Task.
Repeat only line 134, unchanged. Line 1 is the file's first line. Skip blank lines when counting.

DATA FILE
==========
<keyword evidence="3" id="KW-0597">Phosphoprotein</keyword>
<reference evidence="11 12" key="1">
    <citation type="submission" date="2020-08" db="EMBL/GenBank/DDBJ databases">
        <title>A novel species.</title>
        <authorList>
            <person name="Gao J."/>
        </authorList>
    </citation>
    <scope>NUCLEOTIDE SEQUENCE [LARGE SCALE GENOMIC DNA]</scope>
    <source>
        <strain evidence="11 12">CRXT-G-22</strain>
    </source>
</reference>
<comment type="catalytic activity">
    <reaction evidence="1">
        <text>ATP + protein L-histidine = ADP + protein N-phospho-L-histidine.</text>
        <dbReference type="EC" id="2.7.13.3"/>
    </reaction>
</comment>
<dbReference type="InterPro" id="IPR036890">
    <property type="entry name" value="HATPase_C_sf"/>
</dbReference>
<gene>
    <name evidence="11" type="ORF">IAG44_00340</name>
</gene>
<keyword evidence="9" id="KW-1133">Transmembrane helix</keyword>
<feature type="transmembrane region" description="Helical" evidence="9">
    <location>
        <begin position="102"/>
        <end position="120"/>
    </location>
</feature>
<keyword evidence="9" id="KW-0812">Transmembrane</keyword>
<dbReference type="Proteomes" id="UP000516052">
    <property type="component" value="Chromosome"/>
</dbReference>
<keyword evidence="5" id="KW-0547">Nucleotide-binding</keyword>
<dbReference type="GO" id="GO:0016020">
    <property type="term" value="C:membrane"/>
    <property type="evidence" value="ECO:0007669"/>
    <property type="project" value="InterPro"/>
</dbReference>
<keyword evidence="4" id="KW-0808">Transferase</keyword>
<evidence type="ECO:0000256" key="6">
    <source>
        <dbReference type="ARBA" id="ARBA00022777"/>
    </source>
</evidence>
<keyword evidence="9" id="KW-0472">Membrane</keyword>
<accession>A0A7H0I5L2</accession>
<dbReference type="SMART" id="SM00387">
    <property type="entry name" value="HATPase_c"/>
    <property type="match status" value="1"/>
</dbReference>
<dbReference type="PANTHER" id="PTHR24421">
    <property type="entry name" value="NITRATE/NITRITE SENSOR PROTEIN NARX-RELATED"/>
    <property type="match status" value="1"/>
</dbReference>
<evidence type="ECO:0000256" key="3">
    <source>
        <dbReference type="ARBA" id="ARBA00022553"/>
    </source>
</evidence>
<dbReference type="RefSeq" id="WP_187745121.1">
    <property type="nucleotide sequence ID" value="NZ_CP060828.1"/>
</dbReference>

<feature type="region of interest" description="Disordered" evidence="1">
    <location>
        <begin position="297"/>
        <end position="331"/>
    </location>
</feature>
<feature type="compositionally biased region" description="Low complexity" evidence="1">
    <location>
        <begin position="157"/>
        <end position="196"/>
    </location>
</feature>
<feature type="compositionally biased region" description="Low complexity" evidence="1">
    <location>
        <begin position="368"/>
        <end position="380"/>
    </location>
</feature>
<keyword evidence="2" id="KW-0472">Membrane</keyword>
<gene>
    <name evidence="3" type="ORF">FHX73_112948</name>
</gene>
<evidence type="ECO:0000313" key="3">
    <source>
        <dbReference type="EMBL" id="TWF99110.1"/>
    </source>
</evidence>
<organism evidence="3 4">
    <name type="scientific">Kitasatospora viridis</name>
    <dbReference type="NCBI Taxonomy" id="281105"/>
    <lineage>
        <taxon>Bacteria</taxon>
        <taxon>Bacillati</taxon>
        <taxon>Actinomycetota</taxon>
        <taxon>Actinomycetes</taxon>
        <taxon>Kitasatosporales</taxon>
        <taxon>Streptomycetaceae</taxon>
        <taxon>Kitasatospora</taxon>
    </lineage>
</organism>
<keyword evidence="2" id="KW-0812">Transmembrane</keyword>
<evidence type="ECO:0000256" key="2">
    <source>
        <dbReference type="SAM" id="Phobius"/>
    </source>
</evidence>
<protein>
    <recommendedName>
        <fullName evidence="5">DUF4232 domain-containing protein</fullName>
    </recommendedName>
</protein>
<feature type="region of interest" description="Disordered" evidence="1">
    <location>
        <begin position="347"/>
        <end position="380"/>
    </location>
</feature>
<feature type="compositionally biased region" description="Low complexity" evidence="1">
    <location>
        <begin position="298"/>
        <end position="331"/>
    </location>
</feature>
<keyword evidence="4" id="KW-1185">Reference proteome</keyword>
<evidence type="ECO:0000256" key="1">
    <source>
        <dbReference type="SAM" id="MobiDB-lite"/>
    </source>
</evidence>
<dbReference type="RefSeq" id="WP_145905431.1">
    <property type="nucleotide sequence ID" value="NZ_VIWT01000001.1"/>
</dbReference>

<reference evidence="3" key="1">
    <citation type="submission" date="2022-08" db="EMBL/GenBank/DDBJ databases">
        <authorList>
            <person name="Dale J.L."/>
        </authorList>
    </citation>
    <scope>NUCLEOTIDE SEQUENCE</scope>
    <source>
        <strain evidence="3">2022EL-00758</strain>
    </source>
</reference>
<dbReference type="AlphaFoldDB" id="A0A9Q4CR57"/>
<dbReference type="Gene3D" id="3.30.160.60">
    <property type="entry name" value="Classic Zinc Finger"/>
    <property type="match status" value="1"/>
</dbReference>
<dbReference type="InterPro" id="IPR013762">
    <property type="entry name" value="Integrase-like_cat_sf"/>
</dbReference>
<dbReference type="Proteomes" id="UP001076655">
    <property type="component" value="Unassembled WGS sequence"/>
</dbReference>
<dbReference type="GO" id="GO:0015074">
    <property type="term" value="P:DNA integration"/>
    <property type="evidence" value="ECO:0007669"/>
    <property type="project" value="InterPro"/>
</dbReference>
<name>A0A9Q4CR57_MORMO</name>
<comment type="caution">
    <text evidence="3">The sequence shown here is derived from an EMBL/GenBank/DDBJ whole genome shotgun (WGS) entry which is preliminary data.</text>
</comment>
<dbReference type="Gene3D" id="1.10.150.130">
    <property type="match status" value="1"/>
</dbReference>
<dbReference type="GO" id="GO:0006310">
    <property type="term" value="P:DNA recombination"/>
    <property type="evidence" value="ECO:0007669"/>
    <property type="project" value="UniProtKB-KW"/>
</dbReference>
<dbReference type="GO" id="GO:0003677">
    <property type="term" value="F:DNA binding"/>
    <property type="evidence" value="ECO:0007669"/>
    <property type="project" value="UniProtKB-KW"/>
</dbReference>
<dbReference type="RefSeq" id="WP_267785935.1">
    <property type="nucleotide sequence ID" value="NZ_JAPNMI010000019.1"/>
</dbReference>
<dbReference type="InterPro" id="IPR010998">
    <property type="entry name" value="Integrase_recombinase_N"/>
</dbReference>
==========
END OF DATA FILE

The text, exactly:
    </source>